The parable of the prodigal son is very popular among other bible stories. This is largely on account of the fact that it has a lot of drama from the beginning to the end; in fact, the presence of lots of parties makes it more appealing. Upon a reflective insight we discover that there are three main active characters in the parable and each of them has some special peculiarity and lessons to dispense. In this reflection, we see all of them as being PRODIGAL. Essentially the word prodigal generally means being wasteful, extravagant and lavish especially with money or other resources. Upon a deeper reflection, being prodigal can also be positive when it is applied to some virtuous act like love, forgiveness, kindness etc. Today we shall be reflecting on three forms of prodigality and how they affect us.


The free decision of this character sets the tone of the story. We are told that he (the younger son) came to his father and requested for his own share of the father’s estate (wealth). In the first place the request was preposterous in many ways. He was the younger son and not the first (heir apparent) and his father was still alive; a man’s properties are not shared while he is still breathing. Nonetheless we see him exercising his freedom. We are basically free to make choices but this freedom should be exercised wisely and responsibly as the choices we make today determines the nature of tomorrow. In the Garden of Eden, Adam and Eve were given the freedom to choose between the fruit at the middle of the garden (and its consequential reward) and the other fruits (Gen.2:15-17). In this same way, you are free to make choices but be careful that the choices you make will be ones that will help and not hinder you or anyone.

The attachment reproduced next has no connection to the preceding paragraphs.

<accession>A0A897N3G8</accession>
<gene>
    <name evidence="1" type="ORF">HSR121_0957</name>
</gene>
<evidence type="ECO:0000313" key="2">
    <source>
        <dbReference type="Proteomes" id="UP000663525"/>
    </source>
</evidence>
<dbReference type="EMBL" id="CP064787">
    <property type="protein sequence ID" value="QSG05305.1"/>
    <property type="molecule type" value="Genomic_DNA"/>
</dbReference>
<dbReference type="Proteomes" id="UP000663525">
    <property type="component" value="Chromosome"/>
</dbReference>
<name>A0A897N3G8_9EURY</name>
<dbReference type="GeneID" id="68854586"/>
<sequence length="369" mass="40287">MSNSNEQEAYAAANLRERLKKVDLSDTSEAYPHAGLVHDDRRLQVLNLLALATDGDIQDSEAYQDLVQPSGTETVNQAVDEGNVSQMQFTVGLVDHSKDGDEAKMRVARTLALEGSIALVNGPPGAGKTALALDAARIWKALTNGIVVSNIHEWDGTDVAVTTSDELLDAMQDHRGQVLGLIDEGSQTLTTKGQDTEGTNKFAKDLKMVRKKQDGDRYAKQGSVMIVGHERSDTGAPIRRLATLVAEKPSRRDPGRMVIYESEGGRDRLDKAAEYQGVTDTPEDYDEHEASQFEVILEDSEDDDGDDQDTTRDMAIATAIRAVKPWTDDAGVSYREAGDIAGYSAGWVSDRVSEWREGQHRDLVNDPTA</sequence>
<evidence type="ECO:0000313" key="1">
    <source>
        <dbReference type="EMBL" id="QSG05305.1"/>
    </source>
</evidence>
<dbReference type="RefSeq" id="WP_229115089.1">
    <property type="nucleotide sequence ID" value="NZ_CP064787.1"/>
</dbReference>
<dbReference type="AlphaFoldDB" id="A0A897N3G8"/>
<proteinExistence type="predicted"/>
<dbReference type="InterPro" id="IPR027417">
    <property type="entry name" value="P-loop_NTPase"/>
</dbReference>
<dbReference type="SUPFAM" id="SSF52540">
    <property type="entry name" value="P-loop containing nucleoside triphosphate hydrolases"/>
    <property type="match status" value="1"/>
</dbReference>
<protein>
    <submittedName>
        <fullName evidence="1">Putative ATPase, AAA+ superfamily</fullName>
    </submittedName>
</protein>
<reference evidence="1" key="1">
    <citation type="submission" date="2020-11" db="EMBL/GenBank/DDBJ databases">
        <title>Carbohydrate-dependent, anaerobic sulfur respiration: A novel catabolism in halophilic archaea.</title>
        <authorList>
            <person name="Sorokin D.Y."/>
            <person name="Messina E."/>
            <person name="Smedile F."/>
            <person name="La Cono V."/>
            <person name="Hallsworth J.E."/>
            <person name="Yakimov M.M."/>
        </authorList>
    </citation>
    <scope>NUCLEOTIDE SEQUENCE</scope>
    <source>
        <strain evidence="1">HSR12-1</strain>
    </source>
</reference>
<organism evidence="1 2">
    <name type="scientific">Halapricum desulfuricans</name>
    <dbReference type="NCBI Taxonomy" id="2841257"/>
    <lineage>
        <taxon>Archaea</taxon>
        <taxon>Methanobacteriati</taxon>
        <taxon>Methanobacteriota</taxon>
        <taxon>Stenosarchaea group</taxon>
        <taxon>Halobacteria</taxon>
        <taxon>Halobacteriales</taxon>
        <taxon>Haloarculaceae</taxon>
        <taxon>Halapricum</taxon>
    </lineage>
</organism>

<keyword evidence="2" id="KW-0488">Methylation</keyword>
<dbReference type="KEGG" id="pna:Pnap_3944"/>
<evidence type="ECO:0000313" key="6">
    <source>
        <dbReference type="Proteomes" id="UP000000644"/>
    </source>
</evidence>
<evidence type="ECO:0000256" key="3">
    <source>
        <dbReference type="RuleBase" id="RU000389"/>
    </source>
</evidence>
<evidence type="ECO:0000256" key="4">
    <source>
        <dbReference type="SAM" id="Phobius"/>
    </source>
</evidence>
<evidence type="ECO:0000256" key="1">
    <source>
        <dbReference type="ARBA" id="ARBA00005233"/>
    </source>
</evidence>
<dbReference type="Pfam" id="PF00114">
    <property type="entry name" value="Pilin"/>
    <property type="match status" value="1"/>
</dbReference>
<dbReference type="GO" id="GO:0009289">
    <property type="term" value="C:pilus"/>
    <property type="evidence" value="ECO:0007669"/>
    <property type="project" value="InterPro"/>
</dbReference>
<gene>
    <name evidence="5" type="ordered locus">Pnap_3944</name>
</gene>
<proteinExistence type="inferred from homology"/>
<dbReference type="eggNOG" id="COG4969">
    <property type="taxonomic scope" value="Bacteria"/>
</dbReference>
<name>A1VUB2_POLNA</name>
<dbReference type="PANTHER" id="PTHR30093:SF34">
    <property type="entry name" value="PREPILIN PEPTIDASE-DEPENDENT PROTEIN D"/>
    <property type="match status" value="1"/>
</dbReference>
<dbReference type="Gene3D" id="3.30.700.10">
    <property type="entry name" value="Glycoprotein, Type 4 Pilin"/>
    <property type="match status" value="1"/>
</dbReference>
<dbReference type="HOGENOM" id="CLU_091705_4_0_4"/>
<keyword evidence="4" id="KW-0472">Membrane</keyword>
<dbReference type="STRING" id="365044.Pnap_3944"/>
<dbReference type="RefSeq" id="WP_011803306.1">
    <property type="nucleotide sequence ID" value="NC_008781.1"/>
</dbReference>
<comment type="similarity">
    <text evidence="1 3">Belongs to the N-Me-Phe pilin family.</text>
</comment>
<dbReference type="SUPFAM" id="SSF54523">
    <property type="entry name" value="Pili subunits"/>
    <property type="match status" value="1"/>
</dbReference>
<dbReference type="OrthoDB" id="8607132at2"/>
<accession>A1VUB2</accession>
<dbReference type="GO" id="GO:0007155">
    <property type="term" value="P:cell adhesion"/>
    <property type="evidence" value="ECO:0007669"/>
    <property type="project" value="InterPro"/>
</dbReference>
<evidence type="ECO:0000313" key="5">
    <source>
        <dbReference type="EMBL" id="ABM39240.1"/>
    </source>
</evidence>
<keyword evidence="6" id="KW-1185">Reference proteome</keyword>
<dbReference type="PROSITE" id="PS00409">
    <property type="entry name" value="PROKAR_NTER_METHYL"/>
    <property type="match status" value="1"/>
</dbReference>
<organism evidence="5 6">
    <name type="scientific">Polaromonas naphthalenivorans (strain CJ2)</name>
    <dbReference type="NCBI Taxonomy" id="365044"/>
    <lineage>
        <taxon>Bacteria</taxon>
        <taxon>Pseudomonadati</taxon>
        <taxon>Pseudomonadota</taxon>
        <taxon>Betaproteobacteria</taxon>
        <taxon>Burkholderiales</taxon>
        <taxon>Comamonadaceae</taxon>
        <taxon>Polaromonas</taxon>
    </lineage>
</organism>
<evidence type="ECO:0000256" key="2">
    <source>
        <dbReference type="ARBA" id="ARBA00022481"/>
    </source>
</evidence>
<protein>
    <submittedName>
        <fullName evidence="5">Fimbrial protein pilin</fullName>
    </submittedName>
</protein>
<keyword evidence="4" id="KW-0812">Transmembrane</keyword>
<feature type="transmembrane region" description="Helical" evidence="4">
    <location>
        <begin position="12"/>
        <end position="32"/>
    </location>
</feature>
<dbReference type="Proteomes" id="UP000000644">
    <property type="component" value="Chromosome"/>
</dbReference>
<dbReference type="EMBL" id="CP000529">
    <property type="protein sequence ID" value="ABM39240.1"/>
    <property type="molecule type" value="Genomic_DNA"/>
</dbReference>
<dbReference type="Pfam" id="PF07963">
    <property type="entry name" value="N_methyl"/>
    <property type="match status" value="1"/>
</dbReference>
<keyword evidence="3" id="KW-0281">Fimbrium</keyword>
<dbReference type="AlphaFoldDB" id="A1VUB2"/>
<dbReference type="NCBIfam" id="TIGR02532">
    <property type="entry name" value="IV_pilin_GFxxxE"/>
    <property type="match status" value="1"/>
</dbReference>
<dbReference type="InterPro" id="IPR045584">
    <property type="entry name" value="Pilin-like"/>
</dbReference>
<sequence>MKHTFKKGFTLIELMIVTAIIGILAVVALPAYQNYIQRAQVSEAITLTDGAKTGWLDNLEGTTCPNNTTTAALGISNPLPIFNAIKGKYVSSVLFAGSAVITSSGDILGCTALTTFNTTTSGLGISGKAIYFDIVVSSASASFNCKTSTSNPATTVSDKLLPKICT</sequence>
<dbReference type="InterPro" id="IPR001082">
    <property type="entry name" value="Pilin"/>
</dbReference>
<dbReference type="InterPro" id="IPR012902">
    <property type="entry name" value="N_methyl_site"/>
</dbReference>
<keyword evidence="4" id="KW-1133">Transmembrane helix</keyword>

Being granted the request by his father, this younger son took to a FAR country. Far country in this sense refers to a place of disconnection from the father’s love, care, protection, provision and direction. Far country is a place and a situation of lawlessness and sin. It is furthermore a place of hunger and famine on account of the disconnection from the source of sustenance. Nothing actually lasts in the far country. Like the younger son, some of us have various FAR COUNTRIES in our lives. Far countries are those things that push us to sin and disconnect us from the grace of God. The book of Proverbs (14:12) was referring to a far country when it says that there is a WAY that seems right to a man but the end of it is death. The same reference can be seen in the prophecy of Isaiah (53:6) where it is stated that we have all gone ASTRAYeach on his own WAY. The question could beWhat is your own FAR COUNTRY?”

After squandering all he got from his father on loose living and following the famine in that far country, the younger son lost everything, became poor and friendless. This points to the fact that in the FAR country all riches will disappear but God’s word will remain (Mark 13:31) and the greatest of riches can be found in our souls (Matt. 16:26). When we are disconnected from God in our FAR country experience we suffer spiritual hunger and famine (Jn. 15:5). In his desperation in the FAR country the younger son decided to hire himself out to one of the locals to take care of their herd of swine (pigs). Now this is the lowliest of job a Jew could do that time. This is because Jews consider pig as an unclean animal. Hence for a Jew to take care of pigs and feed them is very senseless. That the young man could not even get leftovers from the pig’s meal points to the fact that he was hanging in there only to get accommodation.